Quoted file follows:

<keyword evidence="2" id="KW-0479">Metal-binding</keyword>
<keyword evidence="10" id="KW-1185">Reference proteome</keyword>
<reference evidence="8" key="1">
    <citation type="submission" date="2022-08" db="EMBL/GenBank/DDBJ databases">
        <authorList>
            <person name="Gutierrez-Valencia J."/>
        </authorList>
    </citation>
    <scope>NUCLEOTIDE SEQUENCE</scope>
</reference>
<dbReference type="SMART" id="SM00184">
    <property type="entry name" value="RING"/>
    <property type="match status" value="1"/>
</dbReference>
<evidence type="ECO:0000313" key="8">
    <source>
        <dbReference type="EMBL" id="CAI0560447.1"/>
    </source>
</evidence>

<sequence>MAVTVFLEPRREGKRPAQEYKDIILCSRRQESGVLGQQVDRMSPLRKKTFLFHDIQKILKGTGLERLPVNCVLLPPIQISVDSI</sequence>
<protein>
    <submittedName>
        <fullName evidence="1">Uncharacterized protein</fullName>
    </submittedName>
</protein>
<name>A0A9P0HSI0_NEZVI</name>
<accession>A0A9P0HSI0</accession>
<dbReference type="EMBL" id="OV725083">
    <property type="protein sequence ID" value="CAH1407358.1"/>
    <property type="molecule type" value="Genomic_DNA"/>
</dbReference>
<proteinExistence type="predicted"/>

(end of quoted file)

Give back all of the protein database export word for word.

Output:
<keyword evidence="2" id="KW-0479">Metal-binding</keyword>
<keyword evidence="10" id="KW-1185">Reference proteome</keyword>
<reference evidence="8" key="1">
    <citation type="submission" date="2022-08" db="EMBL/GenBank/DDBJ databases">
        <authorList>
            <person name="Gutierrez-Valencia J."/>
        </authorList>
    </citation>
    <scope>NUCLEOTIDE SEQUENCE</scope>
</reference>
<dbReference type="SMART" id="SM00184">
    <property type="entry name" value="RING"/>
    <property type="match status" value="1"/>
</dbReference>
<evidence type="ECO:0000313" key="8">
    <source>
        <dbReference type="EMBL" id="CAI0560447.1"/>
    </source>
</evidence>

<sequence>MAVTVFLEPRREGKRPAQEYKDIILCSRRQESGVLGQQVDRMSPLRKKTFLFHDIQKILKGTGLERLPVNCVLLPPIQISVDSI</sequence>
<protein>
    <submittedName>
        <fullName evidence="1">Uncharacterized protein</fullName>
    </submittedName>
</protein>
<name>A0A9P0HSI0_NEZVI</name>
<accession>A0A9P0HSI0</accession>
<dbReference type="EMBL" id="OV725083">
    <property type="protein sequence ID" value="CAH1407358.1"/>
    <property type="molecule type" value="Genomic_DNA"/>
</dbReference>
<proteinExistence type="predicted"/>